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Last October 18, 2019, the U.S. Food and Drug Administration (USFDA) has issued a safety alert warning for consumers not to use certain cosmetic products that tested positive for asbestos. Accordingly, a voluntary recall was undertaken by Johnson and Johnson Consumer Inc. (JJIC) for Johnson’s Baby Powder solely in the United States, relative to a single batch of products (lot #22318RB), as a precautionary move. This was in response to USFDA test indicating the presence of trace levels of chrysotile asbestos contamination in a sample taken from a single bottle purchased from an online retailer. Another sample from another lot of the product, tested negative for asbestos. The Philippine Food and Drug Administration (FDA) was informed by the company that the aforementioned lot number was only distributed in the United States and that further investigation is on-going regarding the tests and results conducted. The recall does not affect Johnson’s Baby Powder in markets outside of the U.S.A., including the Philippines.

Talc, otherwise known as talcum or hydrated magnesium silicate, is a naturally occurring mineral mined from the earth used in the manufacture of plastics, ceramics, paint, paper, roofing materials and other consumer products like cosmetics. It is allowed for use as an ingredient under the ASEAN Cosmetic Directive (ACD) and European Union (EU) Cosmetic Regulation. Cosmetic-grade talc must not contain contaminants such as asbestos, a prohibited substance under the ACD. Cosmetic-grade talc is generally regarded to be a safe ingredient in cosmetic products worldwide.

Cosmetic products which are sold or supplied in the ASEAN countries must comply with the applicable prohibitions or restrictions on cosmetic ingredients as well as product labeling stipulated under the ACD which has been adopted by all the ASEAN Member States.

At present, talcum powders used in children must be labeled with a warning that states “Keep powder away from children’s nose and mouth” to avoid inhalation. This is in line with the product labeling requirements in the EU and Canada.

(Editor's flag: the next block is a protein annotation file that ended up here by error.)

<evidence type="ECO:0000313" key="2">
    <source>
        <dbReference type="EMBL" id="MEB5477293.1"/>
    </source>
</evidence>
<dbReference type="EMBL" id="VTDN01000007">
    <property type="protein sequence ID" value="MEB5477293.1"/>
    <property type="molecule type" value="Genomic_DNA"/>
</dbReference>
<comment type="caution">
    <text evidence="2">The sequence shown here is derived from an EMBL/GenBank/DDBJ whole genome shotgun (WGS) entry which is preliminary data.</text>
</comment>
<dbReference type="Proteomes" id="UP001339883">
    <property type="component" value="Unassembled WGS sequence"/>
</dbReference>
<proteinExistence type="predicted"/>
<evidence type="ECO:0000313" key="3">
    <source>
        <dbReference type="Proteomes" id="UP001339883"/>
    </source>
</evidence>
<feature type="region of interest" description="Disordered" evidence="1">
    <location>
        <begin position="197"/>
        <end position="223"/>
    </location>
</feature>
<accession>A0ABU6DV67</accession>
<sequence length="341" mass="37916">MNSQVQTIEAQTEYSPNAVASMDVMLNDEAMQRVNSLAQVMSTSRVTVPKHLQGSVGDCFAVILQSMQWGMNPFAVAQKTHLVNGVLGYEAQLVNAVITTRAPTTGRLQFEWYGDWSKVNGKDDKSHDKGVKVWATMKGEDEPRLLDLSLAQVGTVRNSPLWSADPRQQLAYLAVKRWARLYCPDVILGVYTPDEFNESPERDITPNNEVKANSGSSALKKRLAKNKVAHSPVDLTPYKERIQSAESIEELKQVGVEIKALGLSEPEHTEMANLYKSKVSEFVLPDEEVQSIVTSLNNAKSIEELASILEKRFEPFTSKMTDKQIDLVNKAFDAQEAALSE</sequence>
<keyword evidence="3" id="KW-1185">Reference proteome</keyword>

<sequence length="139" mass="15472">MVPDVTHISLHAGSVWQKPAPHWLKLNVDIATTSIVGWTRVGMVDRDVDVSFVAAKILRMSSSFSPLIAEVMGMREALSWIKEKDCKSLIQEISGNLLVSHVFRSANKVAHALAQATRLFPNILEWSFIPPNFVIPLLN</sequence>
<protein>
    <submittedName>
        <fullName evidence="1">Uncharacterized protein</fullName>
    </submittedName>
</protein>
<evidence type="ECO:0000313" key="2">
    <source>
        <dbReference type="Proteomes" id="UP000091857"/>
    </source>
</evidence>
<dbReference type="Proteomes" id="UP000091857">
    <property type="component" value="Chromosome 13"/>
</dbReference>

Accordingly, to protect the public health and safety, Philippine FDA will undertake the following public health interventions:

  1. Conduct audit/inspection to check the product information file (PIF) of cosmetic product manufacturers, traders, distributor/importers and distributor/wholesalers to provide proof/certifications of asbestos-free products including laboratory test results that are sold in the market.
  2. Intensify post-marketing surveillance for talc-containing cosmetic powders (e.g. loose powder) in the market including laboratory tests when necessary.
  3. Implement the ASEAN Cosmetic Directive (ACD), adopted and implemented through the issuance of Administrative Orders 2005-0015 and 2005-0025, which required product owners or local companies placing talc-containing cosmetic powders intended to be used for children under three (3) years of age in the market to indicate a warning in the product label — “keep powder away from children’s nose and mouth.”
  4. Advise the general public to use cosmetic products in accordance with the written instructions/directions for use found in the immediate and/or secondary packaging label.

Dissemination of the information to all concerned is requested.

Attachment:-> FDA Advisory No. 2019-394